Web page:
- Loss of vision due to hazardous materials on the construction job site.
Who Is Liable for Your Construction Accident Injuries?
Construction accidents can be very complex. On the face of the matter, it seems as though all construction accident injuries would be covered under California workers’ compensation laws. However, many construction workers are what is known as “independent contractors,” which can greatly diminish their legal rights, and the legal remedies available to them. There may also be a third-party who is responsible for the construction accident. It generally requires an experienced construction attorney to sort out just who is liable for the accident and resulting injuries. Regarding independent contractors, it will be necessary to know how the worker was hired for the job, the nature of the work being completed, and who was directing the worker for this work. Since many construction accidents are attributed to heavy machinery, there could have been a flaw in that machinery which led to the accident, meaning a product liability claim would be filed.
In this case, the manufacturer of the machinery could be liable for the accident and resulting injuries. The owner of the property could be held liable if he or she was aware of dangerous issues on the site, yet failed to do anything about those issues. In the same way, the construction foreman could be held liable if he or she was aware of serious safety issues, yet failed to take action. Unfortunately, a construction accident can severely limit the way you lead your life and your entire future. For this reason, you need a solid legal advocate in your corner who can help you determine who is responsible for your construction accident, then ensure you receive equitable compensation from that person or entity. You may also be able to file a wrongful death claim if your loved one was killed in a construction accident, due to the negligence of another.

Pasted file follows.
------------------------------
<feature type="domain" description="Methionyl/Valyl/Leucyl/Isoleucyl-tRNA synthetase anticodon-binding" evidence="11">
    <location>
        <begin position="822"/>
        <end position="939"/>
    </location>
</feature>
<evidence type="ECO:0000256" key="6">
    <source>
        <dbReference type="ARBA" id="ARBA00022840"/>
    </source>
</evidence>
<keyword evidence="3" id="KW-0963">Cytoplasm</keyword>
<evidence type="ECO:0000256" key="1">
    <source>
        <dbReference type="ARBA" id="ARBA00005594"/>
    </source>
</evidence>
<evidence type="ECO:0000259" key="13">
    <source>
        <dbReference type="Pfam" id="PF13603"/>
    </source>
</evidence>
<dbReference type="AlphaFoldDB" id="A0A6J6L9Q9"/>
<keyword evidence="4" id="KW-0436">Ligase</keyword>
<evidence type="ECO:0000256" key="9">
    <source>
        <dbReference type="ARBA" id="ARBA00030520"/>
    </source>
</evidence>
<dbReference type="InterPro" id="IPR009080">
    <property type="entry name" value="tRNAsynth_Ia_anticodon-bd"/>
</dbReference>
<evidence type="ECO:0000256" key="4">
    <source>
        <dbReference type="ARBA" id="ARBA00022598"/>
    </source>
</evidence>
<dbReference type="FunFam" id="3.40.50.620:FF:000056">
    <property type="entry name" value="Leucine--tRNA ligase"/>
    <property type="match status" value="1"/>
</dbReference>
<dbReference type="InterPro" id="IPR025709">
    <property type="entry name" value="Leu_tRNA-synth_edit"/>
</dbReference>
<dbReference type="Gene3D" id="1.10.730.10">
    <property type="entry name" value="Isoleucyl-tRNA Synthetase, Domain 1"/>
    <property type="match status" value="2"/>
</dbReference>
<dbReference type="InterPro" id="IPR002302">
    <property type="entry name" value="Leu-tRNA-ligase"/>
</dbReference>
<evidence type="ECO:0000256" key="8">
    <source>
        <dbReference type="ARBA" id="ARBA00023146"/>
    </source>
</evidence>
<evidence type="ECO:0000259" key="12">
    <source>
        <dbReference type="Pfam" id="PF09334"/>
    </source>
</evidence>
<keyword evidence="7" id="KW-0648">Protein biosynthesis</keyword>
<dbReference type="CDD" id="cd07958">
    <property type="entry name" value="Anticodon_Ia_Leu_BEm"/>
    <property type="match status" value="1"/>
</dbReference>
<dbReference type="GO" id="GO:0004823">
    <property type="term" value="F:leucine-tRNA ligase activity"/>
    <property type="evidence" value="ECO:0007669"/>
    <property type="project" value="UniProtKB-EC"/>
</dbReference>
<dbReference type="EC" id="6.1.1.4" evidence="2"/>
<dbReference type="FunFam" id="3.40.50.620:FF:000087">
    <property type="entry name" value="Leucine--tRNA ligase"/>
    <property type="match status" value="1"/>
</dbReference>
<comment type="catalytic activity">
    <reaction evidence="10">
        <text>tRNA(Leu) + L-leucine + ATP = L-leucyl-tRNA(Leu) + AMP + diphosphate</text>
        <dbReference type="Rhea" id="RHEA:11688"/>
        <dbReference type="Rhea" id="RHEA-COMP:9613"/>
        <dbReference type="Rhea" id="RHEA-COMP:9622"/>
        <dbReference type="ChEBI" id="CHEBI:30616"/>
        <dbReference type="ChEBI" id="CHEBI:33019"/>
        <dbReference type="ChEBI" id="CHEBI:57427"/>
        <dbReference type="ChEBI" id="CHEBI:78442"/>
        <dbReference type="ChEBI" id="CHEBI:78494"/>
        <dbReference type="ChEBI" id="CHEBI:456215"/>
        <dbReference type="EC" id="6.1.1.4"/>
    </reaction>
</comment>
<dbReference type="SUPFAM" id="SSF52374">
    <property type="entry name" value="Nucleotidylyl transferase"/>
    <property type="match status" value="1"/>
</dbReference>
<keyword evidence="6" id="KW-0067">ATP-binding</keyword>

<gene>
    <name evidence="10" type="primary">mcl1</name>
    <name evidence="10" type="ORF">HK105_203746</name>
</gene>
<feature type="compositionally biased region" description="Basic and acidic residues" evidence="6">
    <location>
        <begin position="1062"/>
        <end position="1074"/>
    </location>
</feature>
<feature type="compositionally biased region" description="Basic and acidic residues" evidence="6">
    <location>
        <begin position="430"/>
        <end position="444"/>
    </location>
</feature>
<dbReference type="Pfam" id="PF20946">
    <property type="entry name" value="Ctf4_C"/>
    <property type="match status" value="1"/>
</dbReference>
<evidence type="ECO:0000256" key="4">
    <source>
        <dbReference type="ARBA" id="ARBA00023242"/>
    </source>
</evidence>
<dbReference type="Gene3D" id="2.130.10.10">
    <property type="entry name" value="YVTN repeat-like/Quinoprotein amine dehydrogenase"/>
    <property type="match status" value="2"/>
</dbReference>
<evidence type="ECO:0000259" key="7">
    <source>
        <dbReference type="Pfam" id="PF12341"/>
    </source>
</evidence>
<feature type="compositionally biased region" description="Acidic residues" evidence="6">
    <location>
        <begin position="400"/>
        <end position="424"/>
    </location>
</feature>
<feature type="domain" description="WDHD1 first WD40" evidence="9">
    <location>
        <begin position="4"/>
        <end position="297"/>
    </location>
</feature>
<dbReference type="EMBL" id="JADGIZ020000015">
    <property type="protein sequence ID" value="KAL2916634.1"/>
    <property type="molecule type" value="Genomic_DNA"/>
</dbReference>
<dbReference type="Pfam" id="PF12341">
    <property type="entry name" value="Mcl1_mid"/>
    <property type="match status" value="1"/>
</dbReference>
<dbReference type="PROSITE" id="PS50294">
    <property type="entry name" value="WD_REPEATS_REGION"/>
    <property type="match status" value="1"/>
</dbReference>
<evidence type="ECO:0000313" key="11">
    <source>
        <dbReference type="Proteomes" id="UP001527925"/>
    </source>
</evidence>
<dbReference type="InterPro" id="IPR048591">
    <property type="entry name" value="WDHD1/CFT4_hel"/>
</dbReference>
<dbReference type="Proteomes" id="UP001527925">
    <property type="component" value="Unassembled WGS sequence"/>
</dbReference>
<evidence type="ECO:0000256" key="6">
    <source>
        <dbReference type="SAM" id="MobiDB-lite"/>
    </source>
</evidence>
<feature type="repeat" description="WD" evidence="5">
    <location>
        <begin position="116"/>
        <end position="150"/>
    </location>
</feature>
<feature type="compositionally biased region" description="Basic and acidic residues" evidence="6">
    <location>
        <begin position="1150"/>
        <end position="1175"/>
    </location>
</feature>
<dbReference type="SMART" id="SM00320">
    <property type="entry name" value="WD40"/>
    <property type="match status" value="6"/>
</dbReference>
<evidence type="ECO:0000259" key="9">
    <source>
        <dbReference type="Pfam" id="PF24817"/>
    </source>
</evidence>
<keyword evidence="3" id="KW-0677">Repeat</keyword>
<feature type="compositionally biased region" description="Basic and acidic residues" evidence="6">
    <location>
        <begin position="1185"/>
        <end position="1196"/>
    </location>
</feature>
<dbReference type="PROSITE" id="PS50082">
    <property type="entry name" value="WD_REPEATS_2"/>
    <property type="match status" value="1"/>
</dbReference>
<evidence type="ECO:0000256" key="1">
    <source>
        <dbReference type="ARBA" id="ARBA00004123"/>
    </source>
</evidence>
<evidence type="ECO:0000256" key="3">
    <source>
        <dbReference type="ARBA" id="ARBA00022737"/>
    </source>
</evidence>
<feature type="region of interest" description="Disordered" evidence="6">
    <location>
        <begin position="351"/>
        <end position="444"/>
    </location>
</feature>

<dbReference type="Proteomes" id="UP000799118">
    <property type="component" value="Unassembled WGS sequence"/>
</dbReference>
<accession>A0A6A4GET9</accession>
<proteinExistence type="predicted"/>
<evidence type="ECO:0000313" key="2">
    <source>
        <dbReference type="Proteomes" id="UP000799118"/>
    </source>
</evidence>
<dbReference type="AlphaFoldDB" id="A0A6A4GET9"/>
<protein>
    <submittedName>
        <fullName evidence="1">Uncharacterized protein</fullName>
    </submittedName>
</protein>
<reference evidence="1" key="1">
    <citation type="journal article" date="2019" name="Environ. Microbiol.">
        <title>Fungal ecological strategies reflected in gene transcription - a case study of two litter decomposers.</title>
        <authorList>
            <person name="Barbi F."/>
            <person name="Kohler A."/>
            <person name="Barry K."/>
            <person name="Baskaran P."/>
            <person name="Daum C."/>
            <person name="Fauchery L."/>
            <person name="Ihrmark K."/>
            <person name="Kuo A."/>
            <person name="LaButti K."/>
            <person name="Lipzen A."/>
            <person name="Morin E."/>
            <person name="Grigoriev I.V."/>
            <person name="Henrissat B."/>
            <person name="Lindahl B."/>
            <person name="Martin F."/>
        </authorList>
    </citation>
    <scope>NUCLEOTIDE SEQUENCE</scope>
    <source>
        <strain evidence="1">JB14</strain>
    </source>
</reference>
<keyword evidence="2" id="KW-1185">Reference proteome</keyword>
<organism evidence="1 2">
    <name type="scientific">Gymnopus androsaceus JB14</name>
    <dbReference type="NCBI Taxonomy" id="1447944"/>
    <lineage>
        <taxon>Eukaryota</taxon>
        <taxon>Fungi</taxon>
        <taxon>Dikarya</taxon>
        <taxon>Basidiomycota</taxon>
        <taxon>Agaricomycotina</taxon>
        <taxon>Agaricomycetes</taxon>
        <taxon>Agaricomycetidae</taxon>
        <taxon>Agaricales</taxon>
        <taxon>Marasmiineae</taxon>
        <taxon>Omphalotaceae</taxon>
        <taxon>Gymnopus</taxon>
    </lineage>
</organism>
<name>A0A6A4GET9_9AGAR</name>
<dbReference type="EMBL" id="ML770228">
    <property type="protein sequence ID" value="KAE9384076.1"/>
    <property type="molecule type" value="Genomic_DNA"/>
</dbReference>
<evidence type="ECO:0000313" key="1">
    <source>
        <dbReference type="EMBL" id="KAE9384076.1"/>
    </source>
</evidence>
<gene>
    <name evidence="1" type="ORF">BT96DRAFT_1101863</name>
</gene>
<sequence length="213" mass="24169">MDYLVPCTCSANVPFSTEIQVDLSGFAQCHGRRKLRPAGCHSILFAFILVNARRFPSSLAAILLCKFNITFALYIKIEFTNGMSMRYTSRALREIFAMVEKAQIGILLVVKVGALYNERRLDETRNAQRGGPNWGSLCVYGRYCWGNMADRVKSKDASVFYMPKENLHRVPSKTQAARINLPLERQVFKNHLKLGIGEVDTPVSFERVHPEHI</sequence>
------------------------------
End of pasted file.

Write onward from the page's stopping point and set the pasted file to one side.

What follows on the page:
Workers Compensation vs. Personal Injury Suit for Your Construction Accident Injuries?
Most people think workers’ comp will completely cover your injuries and lost work, however this is not really true. Workers’ comp payments, which replace your regular earnings are strictly limited to 2/3rds of your regular salary, and are also restricted time-wise. Medical benefits under California workers’ comp have also been reduced, most particularly, physical and occupational therapy expenses and chiropractic care have been cut. Vocational therapy has been completely eliminated under California workers’ comp. A civil lawsuit, on the other hand, is more likely to pay for all your medical expenses and lost wages. Filing quickly for your relatively meager workers’ comp benefits, then filing a civil lawsuit could be the best course of action for you, so that your medical expenses and lost wages will be fully covered.